(Labatt was taken over at price that represented eight times its EBITDA, according to figures compiled by Molson. Mr. Schwartz said he regrets not bidding more for Labatt when he had the chance. "We would have been prepared to raise the price," he says, but the pension fund with which he was allied was unwilling to pay more. "It turned out to be a great buy.")
There's a further complication: the threat by Coors to pull out of its joint-venture partnership in Canada with Molson if another buyer thwarts the merger. The partnership generates more than 20 per cent of Molson's operating profit in Canada, estimates Desjardins Securities analyst Keith Howlett.
Yet some investors still contend that if anyone can make Molson worth a lot more than it is today - and make a lot of money for himself in the process - it's someone like Gerry Schwartz.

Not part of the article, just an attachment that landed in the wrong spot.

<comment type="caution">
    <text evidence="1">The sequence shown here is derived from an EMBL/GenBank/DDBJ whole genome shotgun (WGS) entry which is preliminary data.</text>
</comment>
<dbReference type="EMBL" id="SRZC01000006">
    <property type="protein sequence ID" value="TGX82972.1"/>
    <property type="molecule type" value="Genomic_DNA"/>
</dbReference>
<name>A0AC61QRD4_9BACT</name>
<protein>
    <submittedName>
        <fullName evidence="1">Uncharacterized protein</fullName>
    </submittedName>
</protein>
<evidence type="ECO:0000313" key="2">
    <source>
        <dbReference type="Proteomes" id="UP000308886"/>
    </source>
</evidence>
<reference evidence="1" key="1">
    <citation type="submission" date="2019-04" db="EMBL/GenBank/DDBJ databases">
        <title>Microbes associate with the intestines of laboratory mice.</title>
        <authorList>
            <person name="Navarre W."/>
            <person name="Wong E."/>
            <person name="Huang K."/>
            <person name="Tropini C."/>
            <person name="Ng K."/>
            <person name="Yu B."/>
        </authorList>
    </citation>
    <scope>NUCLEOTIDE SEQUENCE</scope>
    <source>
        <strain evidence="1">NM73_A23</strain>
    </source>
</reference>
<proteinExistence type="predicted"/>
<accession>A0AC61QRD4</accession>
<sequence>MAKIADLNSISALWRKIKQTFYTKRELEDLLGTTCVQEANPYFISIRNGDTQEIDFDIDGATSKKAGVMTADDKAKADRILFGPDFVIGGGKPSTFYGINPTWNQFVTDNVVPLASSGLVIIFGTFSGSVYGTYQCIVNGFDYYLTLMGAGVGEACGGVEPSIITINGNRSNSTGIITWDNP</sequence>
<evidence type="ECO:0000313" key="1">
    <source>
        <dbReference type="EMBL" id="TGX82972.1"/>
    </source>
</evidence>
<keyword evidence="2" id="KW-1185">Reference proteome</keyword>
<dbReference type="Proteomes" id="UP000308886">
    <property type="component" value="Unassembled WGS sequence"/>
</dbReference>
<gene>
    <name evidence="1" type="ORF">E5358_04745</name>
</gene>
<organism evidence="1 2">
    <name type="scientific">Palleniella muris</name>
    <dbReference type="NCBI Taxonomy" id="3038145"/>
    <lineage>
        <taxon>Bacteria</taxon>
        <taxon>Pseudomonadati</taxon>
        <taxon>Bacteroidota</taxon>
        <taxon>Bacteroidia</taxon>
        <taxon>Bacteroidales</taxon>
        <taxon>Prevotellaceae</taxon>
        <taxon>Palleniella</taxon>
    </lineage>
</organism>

"The thing that they do well, I think, is cut costs . . . and deal with stuff that needs to be dealt with in the businesses they're buying," says portfolio manager Mr. Burton. "A guy like Gerry can go in and say, 'Here's the core business, here's what it's worth, let's get rid of all this other stuff - underperforming assets, get rid of people, or whatever it is they do."
Certainly, the perception among many investors is that Molson can be managed much better than it is today.
"You get that a lot in these big companies," says Mr. Burton. "The core businesses underneath everything are good, generally - that's how they got so big. But they get fat."